5. Blowfly, "Sesame Street"
Although Blowfly's '70s party records featured some original compositions, more typical were X-rated parodies of popular songs from the day. On 1974's Blowfly on TV, he satirized the Batman and Ed Sullivan Show themes and also put this X-rated twist on a Sesame Street-style alphabet lesson. In the weird world of Blowfly, A stands for ass, I equals intercourse, and Z means zombie pussy. The track's funky instrumentation has been sampled by hip-hop artists such as Masta Ace and the Beatnuts.
4. Betty Wright, "Girls Can't Do What the Guys Do"
This 1968 single from Wright's debut album, My First Time Around, was rediscovered in 2006 when it was sampled by Swizz Beats as the basis for Beyoncé's "Upgrade U." Having sold off his publishing to pay off debts in 2003, Reid was unable to benefit financially from the song's appearance on the triple-platinum B'Day album.
3. Gwen McCrae "Rockin' Chair"
Before reemerging as a club queen with 1981's "Funky Sensation," the onetime wife of disco pioneer George McRae ("Rock Your Baby," "I Get Lifted") had her biggest hit with this soulful Reid composition, which reached number one on the R&B charts in 1975. Reid had earlier recorded the song himself as the B-side to the little-known single "When My Daddy Rode the West." (Unfortunately, the original has been taken down from YouTube due to copyright claims, so this 2006 version will have to suffice).
2. Betty Wright, "Clean Up Woman"
In 1971, the same year Reid first donned his pervy alter ego for the album The Weird World of Blowfly, he cowrote this seminal Miami soul record with Willie Clark. Recorded when Betty Wright was just 17, it remains one of the best-known songs of the R&B diva's four-decade-long career. Samples have turned up in numerous rap and R&B songs including, most notably, Mary J. Blige's "Real Love" remix featuring the Notorious B.I.G.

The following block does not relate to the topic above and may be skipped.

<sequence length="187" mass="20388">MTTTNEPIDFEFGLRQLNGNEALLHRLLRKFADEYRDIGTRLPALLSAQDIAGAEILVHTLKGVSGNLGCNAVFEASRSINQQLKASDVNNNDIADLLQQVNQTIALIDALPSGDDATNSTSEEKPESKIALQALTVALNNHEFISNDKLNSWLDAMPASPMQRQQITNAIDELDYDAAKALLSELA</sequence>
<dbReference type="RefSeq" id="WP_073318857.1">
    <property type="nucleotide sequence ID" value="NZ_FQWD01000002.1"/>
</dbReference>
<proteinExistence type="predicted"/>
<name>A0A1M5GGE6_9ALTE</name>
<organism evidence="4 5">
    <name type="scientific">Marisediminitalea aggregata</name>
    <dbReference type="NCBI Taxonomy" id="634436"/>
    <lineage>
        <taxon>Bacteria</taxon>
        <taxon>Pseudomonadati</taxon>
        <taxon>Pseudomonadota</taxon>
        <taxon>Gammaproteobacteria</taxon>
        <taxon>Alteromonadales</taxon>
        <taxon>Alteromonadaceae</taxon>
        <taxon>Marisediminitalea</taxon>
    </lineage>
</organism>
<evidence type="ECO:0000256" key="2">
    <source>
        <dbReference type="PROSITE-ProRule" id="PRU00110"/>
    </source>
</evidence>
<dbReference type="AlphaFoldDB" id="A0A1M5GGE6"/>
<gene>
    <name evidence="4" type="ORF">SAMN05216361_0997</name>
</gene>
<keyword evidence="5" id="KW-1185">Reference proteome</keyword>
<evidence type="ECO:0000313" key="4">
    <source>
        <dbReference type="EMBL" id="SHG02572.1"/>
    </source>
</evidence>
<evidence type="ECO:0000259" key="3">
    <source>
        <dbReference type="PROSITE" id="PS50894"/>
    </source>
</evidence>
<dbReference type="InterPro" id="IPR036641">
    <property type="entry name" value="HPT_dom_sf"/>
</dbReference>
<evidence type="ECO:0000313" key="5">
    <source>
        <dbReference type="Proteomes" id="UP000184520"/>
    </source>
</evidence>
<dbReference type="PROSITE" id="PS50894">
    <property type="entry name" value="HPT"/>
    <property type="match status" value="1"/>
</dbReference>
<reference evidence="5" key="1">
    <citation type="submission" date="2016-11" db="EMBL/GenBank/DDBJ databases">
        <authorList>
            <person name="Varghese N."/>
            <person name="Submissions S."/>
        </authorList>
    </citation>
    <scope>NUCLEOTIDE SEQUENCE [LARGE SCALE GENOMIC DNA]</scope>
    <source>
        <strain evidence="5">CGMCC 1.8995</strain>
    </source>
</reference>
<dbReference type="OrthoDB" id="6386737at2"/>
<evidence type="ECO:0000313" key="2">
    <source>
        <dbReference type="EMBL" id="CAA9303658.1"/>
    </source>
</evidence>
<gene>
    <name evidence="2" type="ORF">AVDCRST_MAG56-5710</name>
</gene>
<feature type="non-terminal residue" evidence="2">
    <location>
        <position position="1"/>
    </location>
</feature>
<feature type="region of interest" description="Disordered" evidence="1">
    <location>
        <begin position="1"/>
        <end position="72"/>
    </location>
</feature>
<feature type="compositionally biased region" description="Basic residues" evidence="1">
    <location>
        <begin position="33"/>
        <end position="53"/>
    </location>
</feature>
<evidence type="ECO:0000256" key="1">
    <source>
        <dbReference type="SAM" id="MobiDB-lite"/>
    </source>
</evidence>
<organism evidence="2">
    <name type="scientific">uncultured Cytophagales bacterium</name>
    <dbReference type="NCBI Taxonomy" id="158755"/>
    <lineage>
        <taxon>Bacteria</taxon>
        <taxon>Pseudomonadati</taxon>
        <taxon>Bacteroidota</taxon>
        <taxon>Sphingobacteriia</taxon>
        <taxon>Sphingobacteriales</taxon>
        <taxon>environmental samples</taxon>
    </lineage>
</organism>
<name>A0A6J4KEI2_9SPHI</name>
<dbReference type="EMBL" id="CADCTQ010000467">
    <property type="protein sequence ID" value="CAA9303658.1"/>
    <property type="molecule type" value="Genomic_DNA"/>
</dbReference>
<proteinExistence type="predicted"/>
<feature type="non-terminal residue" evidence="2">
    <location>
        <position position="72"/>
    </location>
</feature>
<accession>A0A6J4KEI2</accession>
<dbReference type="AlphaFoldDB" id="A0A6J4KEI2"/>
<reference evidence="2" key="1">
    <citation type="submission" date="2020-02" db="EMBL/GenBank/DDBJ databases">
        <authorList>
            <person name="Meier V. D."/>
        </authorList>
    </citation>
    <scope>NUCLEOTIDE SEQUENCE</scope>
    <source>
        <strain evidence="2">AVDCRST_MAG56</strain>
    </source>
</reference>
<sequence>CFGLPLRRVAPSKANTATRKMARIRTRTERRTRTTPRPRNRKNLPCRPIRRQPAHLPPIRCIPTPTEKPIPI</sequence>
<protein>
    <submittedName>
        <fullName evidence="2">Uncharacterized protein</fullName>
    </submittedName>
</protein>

1. Blowfly "Rapp Dirty" (AKA "Blowfly's Rap")
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Reid, who began his music career while living in West Palm Beach in the '60s, claims to have originally made "Rapp Dirty" in 1965. Which would make it the earliest known rap record, except that no version from that year has ever publicly emerged. That discrepancy doesn't make this 1980 recording, likely the earliest X-rated rap song and an obvious inspiration for 2 Live Crew, Too Short, and other porno-rap pioneers, any less historic. With lines like, "One, two, I said fuck you/Three, four, your mammy's a whore/Five, six, check out this dick," this tale of a black truck driver's travels through the Confederate South belongs in any discussion of all-time great novelty records. Chuck D. even credits "Rapp Dirty" (in an interview shown in The Weird World of Blowfly) with inspiring his infamous "Motherfuck him and John Wayne" line from Public Enemy's "Fight the Power."